Gambia will be eligible for the Millennium Challenge Corporation after it was yanked out over human rights abuses committed by the regime of former President Yahya Jammeh.
Jammeh was ousted after losing elections to new President Adama Barrow, who has made respect for human rights a cornerstone of his administration’s transition to democracy.
The tilt towards a return to the Millennium Challenge Corporation came after President Adama Barrow approved the establishment of a human rights commission. The country’s Attorney General Aboubacarr Ba Tambadou will send a bill to Parliament, which is expected to pass.
“The Gambia is also to be listed on the Millennium Challenge Corporation [a bilateral US foreign aid agency] and the USAID will start engaging the government and plans are already on the way,” said Amie Bojang Sissoho, State House Press Secretary.
A report to Congress identifying nations that are “candidate countries” for Millennium Challenge Account assistance during the fiscal year 2018 listed The Gambia under its low-income category, setting the tone for its eligibility.
The U.S. decision to remove The Gambia from the MCC angered former President Jammeh, whose anti-western rhetoric spiked, accusing them of unfairly targeting him.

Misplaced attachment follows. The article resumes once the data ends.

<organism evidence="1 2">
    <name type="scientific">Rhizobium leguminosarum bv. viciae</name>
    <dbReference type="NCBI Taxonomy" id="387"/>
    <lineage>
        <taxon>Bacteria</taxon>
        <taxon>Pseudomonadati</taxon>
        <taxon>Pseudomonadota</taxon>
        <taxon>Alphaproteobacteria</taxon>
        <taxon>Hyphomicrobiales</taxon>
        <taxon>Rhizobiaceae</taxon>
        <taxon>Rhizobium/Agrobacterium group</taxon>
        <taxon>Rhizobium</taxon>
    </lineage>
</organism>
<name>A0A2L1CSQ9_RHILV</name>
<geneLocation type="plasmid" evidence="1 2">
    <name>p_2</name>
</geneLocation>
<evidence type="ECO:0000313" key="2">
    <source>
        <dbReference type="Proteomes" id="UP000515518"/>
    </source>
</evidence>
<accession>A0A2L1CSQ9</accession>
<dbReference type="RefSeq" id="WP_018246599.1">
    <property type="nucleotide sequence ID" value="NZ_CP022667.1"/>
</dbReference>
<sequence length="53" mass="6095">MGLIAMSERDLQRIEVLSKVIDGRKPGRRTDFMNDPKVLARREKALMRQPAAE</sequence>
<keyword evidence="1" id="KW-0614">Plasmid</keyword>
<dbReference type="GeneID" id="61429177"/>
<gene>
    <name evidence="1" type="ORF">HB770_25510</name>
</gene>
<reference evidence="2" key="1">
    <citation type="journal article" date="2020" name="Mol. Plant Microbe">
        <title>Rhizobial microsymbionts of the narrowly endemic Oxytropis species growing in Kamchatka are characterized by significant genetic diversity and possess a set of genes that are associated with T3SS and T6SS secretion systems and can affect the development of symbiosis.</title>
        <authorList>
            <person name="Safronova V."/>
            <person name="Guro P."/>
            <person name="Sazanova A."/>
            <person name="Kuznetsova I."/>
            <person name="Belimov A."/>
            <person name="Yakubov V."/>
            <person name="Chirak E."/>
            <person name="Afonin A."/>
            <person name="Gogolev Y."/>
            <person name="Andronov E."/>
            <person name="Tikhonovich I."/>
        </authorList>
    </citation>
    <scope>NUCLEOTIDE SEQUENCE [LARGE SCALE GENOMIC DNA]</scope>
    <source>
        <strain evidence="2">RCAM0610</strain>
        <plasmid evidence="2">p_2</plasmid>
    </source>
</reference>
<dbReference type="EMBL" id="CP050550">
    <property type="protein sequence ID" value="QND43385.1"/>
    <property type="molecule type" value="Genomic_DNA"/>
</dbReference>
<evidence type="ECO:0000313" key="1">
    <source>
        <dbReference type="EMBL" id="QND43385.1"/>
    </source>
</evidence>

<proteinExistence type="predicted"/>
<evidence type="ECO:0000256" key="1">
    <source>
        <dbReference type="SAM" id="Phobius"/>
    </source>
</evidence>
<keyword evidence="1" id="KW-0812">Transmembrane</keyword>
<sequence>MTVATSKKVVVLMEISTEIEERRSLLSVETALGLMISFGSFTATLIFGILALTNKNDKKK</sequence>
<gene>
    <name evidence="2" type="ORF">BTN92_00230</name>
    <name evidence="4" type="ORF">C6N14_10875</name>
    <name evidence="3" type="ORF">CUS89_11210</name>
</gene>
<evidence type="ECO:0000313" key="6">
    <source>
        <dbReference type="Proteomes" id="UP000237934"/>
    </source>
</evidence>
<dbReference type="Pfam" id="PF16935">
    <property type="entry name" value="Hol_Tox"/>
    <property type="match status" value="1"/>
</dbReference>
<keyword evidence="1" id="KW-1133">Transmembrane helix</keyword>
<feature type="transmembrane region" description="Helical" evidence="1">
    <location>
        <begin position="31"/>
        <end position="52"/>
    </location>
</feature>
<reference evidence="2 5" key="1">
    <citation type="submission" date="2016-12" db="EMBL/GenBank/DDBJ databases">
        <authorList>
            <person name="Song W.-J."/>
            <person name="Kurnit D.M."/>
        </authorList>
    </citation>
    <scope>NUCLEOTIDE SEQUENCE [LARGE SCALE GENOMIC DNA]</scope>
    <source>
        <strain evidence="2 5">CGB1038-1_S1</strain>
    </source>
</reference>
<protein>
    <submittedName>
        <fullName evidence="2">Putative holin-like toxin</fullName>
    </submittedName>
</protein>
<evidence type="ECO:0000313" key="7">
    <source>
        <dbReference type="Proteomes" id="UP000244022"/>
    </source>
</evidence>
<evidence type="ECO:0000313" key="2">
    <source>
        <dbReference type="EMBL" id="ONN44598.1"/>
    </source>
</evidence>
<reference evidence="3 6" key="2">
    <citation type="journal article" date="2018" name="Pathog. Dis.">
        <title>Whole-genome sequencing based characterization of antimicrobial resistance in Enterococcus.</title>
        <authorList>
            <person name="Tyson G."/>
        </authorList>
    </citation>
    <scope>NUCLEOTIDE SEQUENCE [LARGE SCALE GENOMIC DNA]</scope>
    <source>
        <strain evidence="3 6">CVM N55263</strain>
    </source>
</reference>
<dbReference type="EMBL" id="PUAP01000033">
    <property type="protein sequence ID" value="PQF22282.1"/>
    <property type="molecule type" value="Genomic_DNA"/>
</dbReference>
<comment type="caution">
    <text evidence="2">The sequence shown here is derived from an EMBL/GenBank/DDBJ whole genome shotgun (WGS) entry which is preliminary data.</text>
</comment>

The U.S. said it has documented evidence of human rights abuses and increased restrictions on political rights, civil liberties, and press freedom by the Jammeh government, as well as worsening economic policies and anti-corruption efforts.
But Jammeh said he’s being punished for having invited the leaders of Iran and Venezuela — the bêtes noirs of U.S. foreign policy — to an African Union summit that took place in Banjul just days after the suspension was announced.
“I’m not claiming we’re saints; we do have our hiccups now and then,” says Dodou Bammy Jagne, the country’s ambassador in Washington at the time. “But there was nothing new…that could have triggered this situation.”
Mr. John Danilovich, then-CEO of the MCC says the suspension had nothing to do with foreign-policy tensions and everything to do with the Gambia’s increasingly dictatorial regime.
“We’re not a reward program for countries that support the United States,” he says. “If the Gambia becomes close with whomever they become close with, that’s the Gambia’s business.”
The Millennium Challenge Corporation is a U.S. government corporation designed to work with some of the poorest countries in the world. Most of Washington’s foreign aid is channeled through the Corporation.
The aid is given to nations deemed to be most effective when it comes to reinforcing good governance, economic freedom, and investments in people that promote economic growth and elimination of extreme poverty.
The new government of Adama Barrow has been enforcing fiscal discipline since coming to power, the economy is growing at three percent, senior officials that are implicated in financial mismanagement were sacked and is probing former President Jammeh’s financial activities.